Ccache (or “ccache”) is a compiler cache. It
speeds up recompilation by caching previous
compilations and detecting when the same compilation is being done again.
Ccache is free software, released under the
GNU General Public License
version 3
or later. See also the license page.

Latest release: version 3.7.11

Features

  • Supports GCC, Clang and other similar
    compilers.
    (details)
  • Works on Linux, macOS, other Unix-like operating
    systems and
    Windows.
    (details)
  • Understands C, C++, assembler, CUDA,
    Objective-C and
    Objective-C++.
    (details)
  • Supports fast “direct” and “depend” modes that don’t rely on using the
    preprocessor.
    (details)
  • Keeps statistics on hits/misses.
    (details)
  • Automatic cache size management.
    (details)
  • Easy installation.
    (details)
  • Low overhead. (details)
  • Support for rewriting absolute paths to relative in order to increase the
    cache hit ratio.
    (details)
  • Optionally uses hard links where possible to avoid copies.

[1] Might have limited support — see
supported platforms,
compilers and languages
.

Limitations

  • Only knows how to cache the compilation of a single file. Other types of
    compilations (multi-file compilation, linking, etc) will silently fall back
    to running the real compiler.
  • Some compiler flags are not supported. If such a flag is detected, ccache
    will silently fall back to running the real compiler.
  • The fastest mode (the “direct mode”) has a corner case which can result in
    false positive cache hits. This and other minor limitations are listed
    under caveats in the
    manual.

Why bother?

If you ever run make clean; make, you can probably benefit from
ccache. It is common for developers to do a clean build of a project for a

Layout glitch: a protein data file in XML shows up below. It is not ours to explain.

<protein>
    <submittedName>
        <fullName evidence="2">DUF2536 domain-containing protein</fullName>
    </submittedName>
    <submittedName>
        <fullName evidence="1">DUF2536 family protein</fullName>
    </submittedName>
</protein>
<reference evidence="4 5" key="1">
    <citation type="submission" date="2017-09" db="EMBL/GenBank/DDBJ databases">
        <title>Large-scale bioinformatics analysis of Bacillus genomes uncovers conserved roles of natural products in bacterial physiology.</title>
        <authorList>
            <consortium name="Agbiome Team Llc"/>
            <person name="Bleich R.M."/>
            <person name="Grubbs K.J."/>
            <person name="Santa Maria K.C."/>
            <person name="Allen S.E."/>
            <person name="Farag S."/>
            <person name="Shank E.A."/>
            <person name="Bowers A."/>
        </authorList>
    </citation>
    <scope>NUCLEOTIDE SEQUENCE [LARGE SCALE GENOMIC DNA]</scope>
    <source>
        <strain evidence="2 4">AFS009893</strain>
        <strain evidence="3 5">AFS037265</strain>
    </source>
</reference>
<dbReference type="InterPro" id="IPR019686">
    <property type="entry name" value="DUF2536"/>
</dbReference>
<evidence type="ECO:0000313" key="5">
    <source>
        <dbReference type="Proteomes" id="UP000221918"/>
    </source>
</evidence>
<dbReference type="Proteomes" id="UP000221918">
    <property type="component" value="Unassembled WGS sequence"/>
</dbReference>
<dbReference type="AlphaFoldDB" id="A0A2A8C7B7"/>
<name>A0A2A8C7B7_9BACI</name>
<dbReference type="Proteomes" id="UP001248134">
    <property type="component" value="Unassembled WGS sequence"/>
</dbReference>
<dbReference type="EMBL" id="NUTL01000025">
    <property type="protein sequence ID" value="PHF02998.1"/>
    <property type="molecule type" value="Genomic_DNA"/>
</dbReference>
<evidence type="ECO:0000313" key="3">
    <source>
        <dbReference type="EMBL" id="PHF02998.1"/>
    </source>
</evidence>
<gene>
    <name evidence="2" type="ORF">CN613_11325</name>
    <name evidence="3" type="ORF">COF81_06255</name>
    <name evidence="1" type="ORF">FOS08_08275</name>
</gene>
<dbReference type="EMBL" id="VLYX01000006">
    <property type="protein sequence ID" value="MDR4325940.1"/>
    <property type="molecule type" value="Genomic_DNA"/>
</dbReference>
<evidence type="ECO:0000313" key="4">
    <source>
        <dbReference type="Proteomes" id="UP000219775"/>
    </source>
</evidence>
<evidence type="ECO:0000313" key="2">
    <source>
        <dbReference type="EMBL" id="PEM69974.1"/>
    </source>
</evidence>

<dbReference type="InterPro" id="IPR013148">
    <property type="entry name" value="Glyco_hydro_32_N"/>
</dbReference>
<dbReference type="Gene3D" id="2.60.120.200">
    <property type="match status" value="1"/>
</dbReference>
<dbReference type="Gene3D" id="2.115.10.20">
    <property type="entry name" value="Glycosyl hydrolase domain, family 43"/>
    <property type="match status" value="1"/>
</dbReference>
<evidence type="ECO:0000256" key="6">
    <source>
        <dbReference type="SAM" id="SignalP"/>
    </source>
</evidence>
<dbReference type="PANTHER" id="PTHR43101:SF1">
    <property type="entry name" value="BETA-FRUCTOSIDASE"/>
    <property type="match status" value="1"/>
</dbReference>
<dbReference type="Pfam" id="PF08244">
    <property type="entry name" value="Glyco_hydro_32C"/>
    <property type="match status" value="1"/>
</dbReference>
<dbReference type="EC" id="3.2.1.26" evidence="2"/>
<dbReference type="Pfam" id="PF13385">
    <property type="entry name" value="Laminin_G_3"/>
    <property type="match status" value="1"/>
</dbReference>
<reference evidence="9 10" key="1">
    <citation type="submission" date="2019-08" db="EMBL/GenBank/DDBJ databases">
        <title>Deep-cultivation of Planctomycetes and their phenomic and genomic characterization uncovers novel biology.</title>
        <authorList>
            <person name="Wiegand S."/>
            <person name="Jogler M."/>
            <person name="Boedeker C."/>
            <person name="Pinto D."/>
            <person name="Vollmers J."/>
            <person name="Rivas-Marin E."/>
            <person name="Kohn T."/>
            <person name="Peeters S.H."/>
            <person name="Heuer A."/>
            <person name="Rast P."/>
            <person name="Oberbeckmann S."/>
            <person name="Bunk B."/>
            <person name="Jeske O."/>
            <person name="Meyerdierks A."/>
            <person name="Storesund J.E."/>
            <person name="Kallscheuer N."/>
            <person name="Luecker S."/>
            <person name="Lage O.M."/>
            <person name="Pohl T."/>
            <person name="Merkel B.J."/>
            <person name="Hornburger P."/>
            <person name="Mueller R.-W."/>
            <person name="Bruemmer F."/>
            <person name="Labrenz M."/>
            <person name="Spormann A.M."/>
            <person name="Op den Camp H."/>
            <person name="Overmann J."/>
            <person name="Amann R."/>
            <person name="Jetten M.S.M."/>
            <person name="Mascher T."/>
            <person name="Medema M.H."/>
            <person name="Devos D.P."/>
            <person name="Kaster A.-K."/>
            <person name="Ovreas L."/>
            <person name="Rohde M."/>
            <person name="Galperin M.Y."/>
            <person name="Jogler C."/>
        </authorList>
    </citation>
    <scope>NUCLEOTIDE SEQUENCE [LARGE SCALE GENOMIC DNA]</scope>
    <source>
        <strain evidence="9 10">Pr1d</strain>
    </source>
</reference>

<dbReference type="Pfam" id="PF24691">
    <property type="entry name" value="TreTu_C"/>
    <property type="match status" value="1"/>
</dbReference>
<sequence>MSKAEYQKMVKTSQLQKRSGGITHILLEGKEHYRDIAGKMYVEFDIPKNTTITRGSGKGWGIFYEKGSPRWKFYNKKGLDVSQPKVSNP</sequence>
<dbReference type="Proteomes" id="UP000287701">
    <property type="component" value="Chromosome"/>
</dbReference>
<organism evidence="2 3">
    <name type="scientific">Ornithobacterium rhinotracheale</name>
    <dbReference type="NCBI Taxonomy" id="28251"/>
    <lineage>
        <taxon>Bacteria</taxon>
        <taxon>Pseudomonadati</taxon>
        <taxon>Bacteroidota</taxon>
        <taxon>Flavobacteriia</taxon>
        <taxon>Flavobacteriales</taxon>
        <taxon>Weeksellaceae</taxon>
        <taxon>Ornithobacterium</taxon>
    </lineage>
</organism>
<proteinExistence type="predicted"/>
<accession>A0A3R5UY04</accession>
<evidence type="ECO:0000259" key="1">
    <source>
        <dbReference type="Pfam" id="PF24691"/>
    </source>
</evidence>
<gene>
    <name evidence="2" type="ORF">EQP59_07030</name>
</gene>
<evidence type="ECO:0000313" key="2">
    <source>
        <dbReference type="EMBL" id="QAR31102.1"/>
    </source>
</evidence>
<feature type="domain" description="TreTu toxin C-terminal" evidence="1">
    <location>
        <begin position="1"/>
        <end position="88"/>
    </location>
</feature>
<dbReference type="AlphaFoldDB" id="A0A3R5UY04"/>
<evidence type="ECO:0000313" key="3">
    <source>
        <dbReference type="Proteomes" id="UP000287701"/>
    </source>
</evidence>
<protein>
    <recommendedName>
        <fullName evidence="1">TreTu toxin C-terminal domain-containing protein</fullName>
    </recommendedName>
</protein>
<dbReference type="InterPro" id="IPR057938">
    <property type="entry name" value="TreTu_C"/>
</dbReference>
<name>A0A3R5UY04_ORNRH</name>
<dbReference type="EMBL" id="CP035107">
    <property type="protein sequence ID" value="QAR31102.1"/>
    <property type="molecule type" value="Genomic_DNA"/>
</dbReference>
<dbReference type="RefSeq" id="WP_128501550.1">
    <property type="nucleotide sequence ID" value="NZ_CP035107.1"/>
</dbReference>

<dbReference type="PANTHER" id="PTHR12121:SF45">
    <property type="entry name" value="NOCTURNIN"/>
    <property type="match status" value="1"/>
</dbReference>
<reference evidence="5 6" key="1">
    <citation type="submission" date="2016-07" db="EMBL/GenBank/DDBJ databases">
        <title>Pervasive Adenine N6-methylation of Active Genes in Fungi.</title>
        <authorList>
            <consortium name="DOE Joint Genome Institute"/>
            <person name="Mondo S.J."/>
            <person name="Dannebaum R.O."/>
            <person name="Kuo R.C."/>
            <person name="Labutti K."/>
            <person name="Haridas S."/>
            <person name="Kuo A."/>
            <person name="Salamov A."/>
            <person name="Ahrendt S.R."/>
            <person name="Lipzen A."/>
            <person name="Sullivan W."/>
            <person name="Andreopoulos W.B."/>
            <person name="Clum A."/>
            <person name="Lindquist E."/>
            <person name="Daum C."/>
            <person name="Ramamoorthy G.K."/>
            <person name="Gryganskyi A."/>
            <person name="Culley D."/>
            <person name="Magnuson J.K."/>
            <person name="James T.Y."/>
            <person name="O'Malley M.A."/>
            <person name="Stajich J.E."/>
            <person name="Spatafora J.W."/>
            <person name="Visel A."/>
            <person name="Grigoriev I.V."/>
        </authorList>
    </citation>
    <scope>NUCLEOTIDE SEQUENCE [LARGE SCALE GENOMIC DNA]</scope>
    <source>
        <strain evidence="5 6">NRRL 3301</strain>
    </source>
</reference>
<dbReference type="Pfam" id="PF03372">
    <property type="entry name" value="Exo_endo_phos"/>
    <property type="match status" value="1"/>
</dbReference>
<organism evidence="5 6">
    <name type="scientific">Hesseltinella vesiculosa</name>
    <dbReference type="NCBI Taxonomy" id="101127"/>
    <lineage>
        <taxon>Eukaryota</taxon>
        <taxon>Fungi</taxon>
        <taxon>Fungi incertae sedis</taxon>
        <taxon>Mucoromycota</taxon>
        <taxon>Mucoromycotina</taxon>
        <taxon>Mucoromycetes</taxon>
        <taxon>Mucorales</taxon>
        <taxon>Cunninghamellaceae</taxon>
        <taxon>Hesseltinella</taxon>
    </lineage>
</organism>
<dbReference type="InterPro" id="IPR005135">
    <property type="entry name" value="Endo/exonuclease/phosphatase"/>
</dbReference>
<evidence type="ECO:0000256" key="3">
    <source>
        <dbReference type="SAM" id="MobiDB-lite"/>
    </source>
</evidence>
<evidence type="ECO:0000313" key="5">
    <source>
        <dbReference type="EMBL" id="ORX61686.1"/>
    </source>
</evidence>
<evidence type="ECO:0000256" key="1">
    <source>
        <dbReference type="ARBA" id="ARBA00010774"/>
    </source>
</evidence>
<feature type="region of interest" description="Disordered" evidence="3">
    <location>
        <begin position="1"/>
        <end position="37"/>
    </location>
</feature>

whole host of reasons, and this throws away all the information from your
previous compilations. By using ccache, recompilation goes much faster.

Another reason to use ccache is that the same cache is used for builds in
different directories. If you have several versions or branches of a software
stored in different directories, many of the object files in a build directory
can probably be taken from the cache even if they were compiled for another
version or branch.

A third scenario is using ccache to speed up clean builds performed by
servers or build farms that regularly check that the code is buildable.

You can also share the cache between users, which can be very useful on
shared compilation servers.

Is it safe?

The most important aspect of a compiler cache is to always produce exactly
the same output that the real compiler would produce. This includes providing
exactly the same object files and exactly the same compiler warnings that would
be produced if you use the real compiler. The only way you should be able to
tell that you are using ccache is the speed.

Ccache of course tries to provide these guarantees. However:

  • Compilers are moving targets. Newer compiler versions may, and often do,
    introduce features that ccache can’t foresee. In some cases it’s also very
    hard for ccache to handle the compiler behaviors in a good way, especially
    in a way that is backward compatible with legacy compilers.
  • The fastest mode (the “direct mode”) has a corner case which can result in
    false positive cache hits. This and other minor limitations are listed under
    caveats in the manual.

If you experience any bugs or undocumented limitations, please
report them.

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